Peter Witte received his M.F.A. in Creative Writing from the University of Maryland in 2017 and M.A. in Community Planning from the University of Maryland in 2009. He joined the department as a lecturer in 2017, and since then has taught a range of courses in creative writing, academic writing, and professional writing, as well as a 200-level course on children’s literature. His offerings include an always highly-enrolled course on the short story, a popular course on writing for the arts, writing for health professionals, an advanced composition course focused on “What Does It Mean to Be Educated?” and a course on comics and the graphic novel. Witte has also taught ARHU 158V: “Explorations in Arts and Humanities: Identity in Graphic Narratives.” In addition to his assigned teaching, in fall 2021, Witte served as a faculty reader for an UMD undergraduate capstone project, “Theatre Education Studies.” In spring 2021 he was nominated for a Donna B. Hamilton Teaching Award, and in 2019, was recognized as “Most Valuable Professor” from the University of Maryland Women’s Volleyball Team. While teaching at Maryland, Witte has continued to develop his profile as a prolific writer, publishing nine short stories and/or creative nonfiction essays as well as two graphic narratives/comics in journals. Relatedly, he continues to review fiction submissions for the New England Review and has taught a creative writing workshop in partnership with the College Park Arts Exchange in Fall 2016 and Fall 2017. He is currently completing a novel, tentatively titled, “Peacock,” a short story collection, a short prose manuscript, as well as expanding his graphic novel, After Kafka, for which he received the Meek Award in Graphic Narrative from The Florida Review in 2018.


Promoted to Principal Lecturer


Peter Grybauskas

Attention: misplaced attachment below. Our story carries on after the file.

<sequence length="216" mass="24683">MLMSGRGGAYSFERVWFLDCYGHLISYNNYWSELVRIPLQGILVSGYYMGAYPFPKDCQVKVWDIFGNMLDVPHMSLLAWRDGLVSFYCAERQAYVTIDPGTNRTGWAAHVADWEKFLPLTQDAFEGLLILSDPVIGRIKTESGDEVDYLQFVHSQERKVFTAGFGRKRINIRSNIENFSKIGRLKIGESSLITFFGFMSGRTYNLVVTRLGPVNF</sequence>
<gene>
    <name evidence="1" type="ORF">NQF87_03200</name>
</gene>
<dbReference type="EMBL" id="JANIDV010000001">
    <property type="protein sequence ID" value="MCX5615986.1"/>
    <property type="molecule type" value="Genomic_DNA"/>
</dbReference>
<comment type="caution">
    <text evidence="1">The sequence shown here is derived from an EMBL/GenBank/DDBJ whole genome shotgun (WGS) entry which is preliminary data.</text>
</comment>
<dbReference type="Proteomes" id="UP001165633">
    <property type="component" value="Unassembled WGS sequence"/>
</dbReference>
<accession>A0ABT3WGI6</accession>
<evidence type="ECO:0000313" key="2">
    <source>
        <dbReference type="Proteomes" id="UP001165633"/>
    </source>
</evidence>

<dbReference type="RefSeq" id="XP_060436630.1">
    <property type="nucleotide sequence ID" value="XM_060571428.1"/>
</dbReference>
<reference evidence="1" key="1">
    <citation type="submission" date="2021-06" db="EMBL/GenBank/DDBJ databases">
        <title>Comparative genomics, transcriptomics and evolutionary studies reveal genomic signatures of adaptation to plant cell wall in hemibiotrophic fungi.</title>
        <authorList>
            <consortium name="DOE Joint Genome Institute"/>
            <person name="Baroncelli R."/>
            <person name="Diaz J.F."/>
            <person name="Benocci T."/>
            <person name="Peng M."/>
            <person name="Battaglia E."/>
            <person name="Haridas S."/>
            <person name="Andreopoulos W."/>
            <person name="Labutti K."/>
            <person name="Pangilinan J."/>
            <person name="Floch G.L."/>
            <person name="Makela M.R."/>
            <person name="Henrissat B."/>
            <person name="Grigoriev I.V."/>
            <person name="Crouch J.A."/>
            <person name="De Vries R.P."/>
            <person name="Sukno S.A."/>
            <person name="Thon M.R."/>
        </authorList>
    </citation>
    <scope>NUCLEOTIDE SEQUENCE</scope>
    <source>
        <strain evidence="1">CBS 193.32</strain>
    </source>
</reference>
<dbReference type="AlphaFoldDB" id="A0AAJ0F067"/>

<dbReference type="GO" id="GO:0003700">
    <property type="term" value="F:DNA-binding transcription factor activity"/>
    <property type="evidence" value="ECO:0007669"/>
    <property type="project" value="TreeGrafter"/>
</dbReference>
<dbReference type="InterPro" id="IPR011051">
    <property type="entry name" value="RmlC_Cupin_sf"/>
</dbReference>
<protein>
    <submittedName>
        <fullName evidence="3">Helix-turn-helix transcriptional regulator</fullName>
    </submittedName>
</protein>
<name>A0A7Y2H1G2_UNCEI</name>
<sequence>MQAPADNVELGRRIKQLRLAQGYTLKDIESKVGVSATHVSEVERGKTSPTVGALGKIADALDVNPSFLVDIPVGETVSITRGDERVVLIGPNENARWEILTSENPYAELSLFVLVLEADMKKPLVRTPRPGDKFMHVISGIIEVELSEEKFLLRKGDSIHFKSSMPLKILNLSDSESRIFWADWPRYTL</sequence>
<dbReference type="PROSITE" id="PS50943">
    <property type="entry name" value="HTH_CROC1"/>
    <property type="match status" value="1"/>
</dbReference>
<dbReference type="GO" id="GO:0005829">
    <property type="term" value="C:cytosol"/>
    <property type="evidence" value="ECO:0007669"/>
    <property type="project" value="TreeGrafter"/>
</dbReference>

Since earning promotion to the rank of senior lecturer in 2018, Peter Grybauskas has continued to distinguish himself as a creative instructor within and beyond the Academic and Professional Writing Programs. Notably, he has taught the popular ARHU 158K: “Explorations in Arts & Humanities: Roads to JRR Tolkien’s Middle-earth” and UNIV 104: “Reading and Writing at the College Level,” a workshop that helps students build their writing skills. Grybauskas is best known for developing and teaching extremely popular study abroad offerings. In summer 2017, he created the first section of Professional Writing’s “Food Writing” in Italy. His winter term course that focuses on J.R.R. Tolkien in Oxford has also been consistently popular. Grybauskas was selected in 2015 for a TLTC Elevate Faculty Fellowship. He was also selected, on three different occasions, by members of the soccer, wrestling, and women’s basketball teams as their “Most Valuable Professor.” During his tenure as senior lecturer, Grybauskas has been awarded the English Department’s PTK Teaching Excellence Award (2020) and a Teaching Innovation Grant from the Office of International Affairs (2020). Grybauskas’ service to the department’s writing program has been impressive. He has served as a mentor for the Undergraduate Teaching Assistant Program (UTAP) and for the department’s PTK Mentoring Program. He has worked on the Editorial Board for the student journal Interpolations: UMD’s Journal of Academic Writing and was a member of the Academic Writing Program’s Teaching Partners Program. Currently, Grybauskas is serving as an elected member of the PTK Executive Committee. Grybauskas has also served as the faculty advisor for the Spoon U Food Writing Club since 2020. For several years he has led the department’s faculty research and writing group on fantasy studies. He has also served as a reader on an undergraduate thesis committee and has directed one independent study on Tolkien In addition to his contributions as a teacher and department citizen, Grybauskas has been actively engaged in the scholarly fields of fantasy studies and tolkien studies. In 2021, he published a single-authored monograph, A Sense of Tales Untold: Exploring the Edges of Tolkien’s Literary Canvas with Kent State University Press, which was recognized as a finalist for the 2022 Mythopoeic Scholarship Award in Inklings Studies. Additionally, he published three articles in refereed journals between 2011-2022 and three book chapters in edited collections between 2012-2018, one of which was selected for the BSFA Award Longlist. He has also published work on Tolkien in Italian, “Vita reale: ovvero ‘Qualcosa che Viene dai Tuc” (2012), and he translated an article from Italian to English for the journal Tolkien and Philosophy (2012). He has presented or chaired panels at the Popular Culture Association’s National Conference, and he has presented at various other conferences. Grybauskas currently serves as a reviewer for both Kent State University Press and Cambridge University Press, as well as the journal Tolkien Studies.